The socialization doesn’t stop with the original stereotype communicated by strangers,  friends and family, or in the media, however. I could fight those stereotypes (and have). I’m the PC Police and the Stereotype Guru and I can wield my sword of political correctness and fight. But if I do, the response could be the ire of everyone who is not a PC Police Officer or a Stereotype Guru and who has been socialized to believe the stereotypes are true. Unfortunately for the PC Police and Stereotype Guru, socialization comes from a majority who pursue a persistent communication of stereotypes over time.

Recently, Kezia Dugdale did fight and won. She argued to Amazon that their his and her lists were “sexist” and Amazon removed them (perhaps only temporarily). But after reading the article about this achievement, check out the comments.

“what a waste of time and space. time she got out and about and got a real job. probably find with her attitude that no one would ever want to employ / work beside her”

“This woman needs to get a life”

“Every magazine has such lists to make it easier for us men to find a suitable gift”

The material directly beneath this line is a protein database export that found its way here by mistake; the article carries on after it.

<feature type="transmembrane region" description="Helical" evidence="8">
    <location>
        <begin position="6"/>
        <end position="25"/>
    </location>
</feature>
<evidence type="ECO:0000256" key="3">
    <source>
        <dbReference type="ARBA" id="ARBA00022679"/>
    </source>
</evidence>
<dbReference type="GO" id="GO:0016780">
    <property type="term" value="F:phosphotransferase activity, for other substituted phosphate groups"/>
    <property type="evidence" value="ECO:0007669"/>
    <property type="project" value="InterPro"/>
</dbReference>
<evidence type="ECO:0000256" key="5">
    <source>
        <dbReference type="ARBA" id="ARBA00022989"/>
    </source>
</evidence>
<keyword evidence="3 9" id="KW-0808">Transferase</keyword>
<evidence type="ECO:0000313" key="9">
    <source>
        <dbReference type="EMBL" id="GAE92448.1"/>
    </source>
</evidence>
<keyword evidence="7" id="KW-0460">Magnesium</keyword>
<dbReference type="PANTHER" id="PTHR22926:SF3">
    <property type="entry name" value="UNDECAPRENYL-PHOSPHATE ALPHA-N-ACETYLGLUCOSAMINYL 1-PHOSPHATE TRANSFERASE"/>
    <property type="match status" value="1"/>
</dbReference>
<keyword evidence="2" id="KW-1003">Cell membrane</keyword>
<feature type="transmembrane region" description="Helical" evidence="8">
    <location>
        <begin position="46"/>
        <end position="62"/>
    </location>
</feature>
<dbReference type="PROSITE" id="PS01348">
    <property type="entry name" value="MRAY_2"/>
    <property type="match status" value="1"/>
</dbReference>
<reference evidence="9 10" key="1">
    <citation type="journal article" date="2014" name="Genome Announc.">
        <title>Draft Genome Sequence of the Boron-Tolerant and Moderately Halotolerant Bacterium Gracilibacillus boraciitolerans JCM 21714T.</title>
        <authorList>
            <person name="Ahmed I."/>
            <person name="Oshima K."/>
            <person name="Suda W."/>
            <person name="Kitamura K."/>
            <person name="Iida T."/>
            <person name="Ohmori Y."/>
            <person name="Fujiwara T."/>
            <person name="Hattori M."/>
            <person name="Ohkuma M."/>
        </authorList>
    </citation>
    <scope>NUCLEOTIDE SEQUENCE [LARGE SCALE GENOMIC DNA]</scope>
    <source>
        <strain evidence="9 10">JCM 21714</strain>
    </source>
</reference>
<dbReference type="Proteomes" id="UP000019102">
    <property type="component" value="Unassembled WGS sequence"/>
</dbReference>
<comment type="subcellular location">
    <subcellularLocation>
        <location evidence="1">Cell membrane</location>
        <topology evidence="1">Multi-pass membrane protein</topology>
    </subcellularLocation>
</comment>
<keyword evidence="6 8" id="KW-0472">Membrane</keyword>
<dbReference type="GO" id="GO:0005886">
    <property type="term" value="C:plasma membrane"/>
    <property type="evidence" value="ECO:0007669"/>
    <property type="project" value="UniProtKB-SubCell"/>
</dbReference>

“She obviously has very little to do if she has time to worry about things like this”

“taxpayer funded fruitcake nutter”

“PC balderdash”

“you must have better things to do”

“pathetic”
 

Kezia Dugdale fought but suffered the socialization backlash.

When horrific events like those committed by Jovan Belcher happen, people often ask, “why would a person to do such a thing?”

The answer is because of stereotypes.

Stereotypes that say a man’s responsibility is to protect his child, to be the bread winner, and to be aggressive. Stereotypes that say it is not a woman’s right to decide about what she does with her time and with her life.
 

But still, asking “why would a person to do such a thing?” is the wrong question to ask.

The question to ask is “why don’t horrific events like this happen more often?” Until we each acknowledge, understand, and appreciate why people don’t engage in these horrific kinds of acts, identify that stereotypes are not true, and give people credit for being biologically wired to control their urges, there is little the PC Police can do to fight the stereotypes that cause people to do horrific things.